My son had his first lacrosse game of the spring season today, and it was damn cold! I know 32 degrees with a stiff northerly wind and intermittent snow isn’t incredibly cold, but when you are just sitting there watching the game, it gets uncomfortable pretty quick. My son is in his second year of college, so I’ve been to my share of cold lacrosse games, and I know how to dress properly, mostly with my waterfowl hunting gear. Yeah, I might look a bit out of place at a lacrosse game wearing a hooded, camouflage coat, wool pants, and camo muck boots, but I stay warm. However the young college girl, Mallory, who does the game statistics with me, wasn’t quite as prepared, and she froze her ass off during the game. Driving home afterwards I realized that I had never written an article about how to treat hypothermia. Not that Mallory was hypothermic, but if it were a survival situation, it could easily have led to that, so I felt inspired to write about hypothermia tonight.
Keep in mind that I am not a doctor, so what I am going to tell you is not medical advice. I am a survival expert though, and basic knowledge is something I feel confident in sharing with you. As you probably know, the ideal body temperature is 98.6 degrees (37 C). If a person’s body temperature drops to 95 degrees (35 C) then hypothermia will occur. It’s amazing to me that only a few degrees of temperature drop can have such a drastic, life-threatening effect on the human body.
What usually brings on hypothermia is moisture mixed with the cold. If someone falls in water or is wet from rain or snow and the temperature drops, that’s when it gets dangerous. And it can happen in seasons other than winter. The signs of hypothermia are:
· Confusion, memory loss, or slurred speech
· Exhaustion or drowsiness
· Loss of consciousness
· Numb hands or feet
· Shallow breathing
To treat hypothermia, the first thing you should do is make sure that you are not suffering the same condition; you can’t treat someone else if you are hypothermic, too. Next, get the person out of the elements if possible. If you are outdoors and don’t have access to a vehicle or a structure, get the person into some type of shelter. Remove any wet clothing from the person, and wrap them in dry blankets or coats, whatever material you have available. Focus on covering the head and neck.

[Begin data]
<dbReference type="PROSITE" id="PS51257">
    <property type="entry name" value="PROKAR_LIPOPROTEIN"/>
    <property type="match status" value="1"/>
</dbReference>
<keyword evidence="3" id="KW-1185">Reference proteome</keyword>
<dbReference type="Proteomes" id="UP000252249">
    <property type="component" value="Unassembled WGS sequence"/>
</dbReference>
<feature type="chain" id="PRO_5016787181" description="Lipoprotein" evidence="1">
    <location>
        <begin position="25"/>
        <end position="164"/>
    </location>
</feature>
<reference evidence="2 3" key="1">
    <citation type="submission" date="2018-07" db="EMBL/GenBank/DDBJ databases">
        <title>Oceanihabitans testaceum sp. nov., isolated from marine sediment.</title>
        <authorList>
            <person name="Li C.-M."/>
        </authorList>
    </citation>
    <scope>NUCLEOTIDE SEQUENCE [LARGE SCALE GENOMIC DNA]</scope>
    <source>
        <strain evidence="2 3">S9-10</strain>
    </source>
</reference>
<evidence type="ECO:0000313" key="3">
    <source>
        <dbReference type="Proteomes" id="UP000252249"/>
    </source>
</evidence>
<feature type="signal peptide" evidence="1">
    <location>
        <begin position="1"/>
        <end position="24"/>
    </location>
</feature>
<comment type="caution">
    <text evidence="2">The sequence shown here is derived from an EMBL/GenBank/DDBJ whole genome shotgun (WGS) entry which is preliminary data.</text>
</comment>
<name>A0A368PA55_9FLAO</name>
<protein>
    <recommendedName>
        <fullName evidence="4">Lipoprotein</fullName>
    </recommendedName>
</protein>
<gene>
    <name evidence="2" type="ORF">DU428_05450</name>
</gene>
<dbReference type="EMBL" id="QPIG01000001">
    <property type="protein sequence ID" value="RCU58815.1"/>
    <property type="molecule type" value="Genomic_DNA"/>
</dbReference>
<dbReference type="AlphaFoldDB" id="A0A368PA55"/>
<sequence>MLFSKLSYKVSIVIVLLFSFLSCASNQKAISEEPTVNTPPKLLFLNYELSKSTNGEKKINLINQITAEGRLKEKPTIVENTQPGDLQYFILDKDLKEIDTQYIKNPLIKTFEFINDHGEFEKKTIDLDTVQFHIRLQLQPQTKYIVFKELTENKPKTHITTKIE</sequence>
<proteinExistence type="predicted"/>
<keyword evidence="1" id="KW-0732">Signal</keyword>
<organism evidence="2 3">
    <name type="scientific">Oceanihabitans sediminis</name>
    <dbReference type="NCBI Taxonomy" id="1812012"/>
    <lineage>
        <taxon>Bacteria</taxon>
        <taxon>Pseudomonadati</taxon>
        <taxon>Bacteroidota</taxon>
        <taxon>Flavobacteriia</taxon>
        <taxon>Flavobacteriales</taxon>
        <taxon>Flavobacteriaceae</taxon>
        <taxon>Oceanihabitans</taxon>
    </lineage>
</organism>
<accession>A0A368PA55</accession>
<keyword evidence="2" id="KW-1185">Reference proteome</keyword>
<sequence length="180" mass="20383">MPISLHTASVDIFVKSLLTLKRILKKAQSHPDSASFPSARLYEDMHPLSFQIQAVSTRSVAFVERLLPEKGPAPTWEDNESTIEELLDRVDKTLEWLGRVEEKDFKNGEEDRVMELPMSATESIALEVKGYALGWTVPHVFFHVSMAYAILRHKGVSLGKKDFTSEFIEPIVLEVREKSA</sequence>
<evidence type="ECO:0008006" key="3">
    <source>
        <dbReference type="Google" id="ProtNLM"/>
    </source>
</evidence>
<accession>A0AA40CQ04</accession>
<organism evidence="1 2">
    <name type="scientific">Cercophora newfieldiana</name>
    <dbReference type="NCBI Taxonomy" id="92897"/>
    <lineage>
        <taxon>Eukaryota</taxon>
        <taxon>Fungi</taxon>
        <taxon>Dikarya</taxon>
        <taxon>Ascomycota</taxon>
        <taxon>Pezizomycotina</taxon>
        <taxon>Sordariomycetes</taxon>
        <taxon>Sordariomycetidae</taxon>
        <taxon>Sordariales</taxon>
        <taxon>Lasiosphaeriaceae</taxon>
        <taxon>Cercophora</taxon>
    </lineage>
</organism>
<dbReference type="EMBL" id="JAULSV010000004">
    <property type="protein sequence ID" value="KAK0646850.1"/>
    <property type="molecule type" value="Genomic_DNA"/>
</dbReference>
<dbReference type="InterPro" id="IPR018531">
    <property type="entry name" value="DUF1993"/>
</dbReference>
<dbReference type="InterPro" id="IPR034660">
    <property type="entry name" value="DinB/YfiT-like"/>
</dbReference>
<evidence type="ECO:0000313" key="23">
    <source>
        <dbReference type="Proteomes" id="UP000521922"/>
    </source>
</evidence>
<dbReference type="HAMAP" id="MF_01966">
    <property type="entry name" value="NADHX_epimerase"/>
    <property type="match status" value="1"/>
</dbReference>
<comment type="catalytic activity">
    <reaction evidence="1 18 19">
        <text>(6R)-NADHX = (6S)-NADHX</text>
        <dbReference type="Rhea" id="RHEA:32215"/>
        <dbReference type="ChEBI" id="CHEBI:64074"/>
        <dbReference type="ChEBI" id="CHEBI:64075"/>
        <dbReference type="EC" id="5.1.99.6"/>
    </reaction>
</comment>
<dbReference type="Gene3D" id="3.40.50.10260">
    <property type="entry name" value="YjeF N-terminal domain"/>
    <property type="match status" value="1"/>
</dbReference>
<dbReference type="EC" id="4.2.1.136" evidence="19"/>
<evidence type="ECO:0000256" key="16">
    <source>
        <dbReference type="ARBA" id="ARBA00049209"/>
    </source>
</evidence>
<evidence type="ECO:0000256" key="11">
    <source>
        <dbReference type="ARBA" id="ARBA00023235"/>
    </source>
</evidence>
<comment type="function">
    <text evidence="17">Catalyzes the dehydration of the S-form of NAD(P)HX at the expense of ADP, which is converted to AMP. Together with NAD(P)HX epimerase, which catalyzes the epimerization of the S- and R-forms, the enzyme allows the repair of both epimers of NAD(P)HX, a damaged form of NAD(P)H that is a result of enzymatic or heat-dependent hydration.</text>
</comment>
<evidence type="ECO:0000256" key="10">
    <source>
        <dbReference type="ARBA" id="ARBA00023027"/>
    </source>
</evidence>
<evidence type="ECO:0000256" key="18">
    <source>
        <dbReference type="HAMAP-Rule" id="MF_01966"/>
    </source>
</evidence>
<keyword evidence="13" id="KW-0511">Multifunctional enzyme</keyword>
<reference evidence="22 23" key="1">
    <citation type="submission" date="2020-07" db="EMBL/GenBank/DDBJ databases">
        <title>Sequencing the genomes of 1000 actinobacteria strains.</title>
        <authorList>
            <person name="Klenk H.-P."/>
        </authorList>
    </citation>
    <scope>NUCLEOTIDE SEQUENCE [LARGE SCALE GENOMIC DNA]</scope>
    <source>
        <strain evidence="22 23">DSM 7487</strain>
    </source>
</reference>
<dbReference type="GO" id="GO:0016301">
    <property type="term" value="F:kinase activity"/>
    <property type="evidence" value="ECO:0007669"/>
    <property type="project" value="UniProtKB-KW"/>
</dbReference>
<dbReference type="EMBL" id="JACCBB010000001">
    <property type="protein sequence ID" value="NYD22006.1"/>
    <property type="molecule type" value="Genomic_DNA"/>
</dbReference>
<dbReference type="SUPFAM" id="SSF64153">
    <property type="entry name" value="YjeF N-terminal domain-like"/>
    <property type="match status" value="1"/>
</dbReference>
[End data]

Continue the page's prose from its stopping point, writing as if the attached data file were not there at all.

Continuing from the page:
If you have the ability to make warm water bottles, place them in the victim’s arm pits, groin, and stomach. Be sure to wrap these in cloth; do not place them directly on the skin. It is important to warm the victim’s core first, not their extremities, which can cause shock. Do not immerse the victim in warm water as this can cause heart arrhythmia. As you get the victim stable, give them something warm to drink. Avoid any alcoholic beverages as that will worsen the victim’s condition.
If you begin to lose the victim, administer CPR. I know CPR, but I am not going to give you instructions on how to do that in this article, it is really a skill that every outdoorsman should learn, or every person for that matter. If you learned CPR a long time ago, you should take a refresher class as some tactics have changed and methods have improved. But the basics still apply.
Your next priority is to get the victim to a hospital. This act alone is often the cause of more mayhem than the condition itself, whatever the reason is for a trip to the emergency room. A survivor needs to be able to keep their wits about them at all times. If you are trying to get a loved one (or anyone) to an ER, you have to stay focused, alert, and calm. I realize that is very difficult in the heat of a dire situation, but you have to bring that strength from within you, you have to be bigger than the situation. Hopefully this knowledge, along with my other articles, will help you be the person that turns what could have been a tragedy into a story that gets told for generations by the campfire.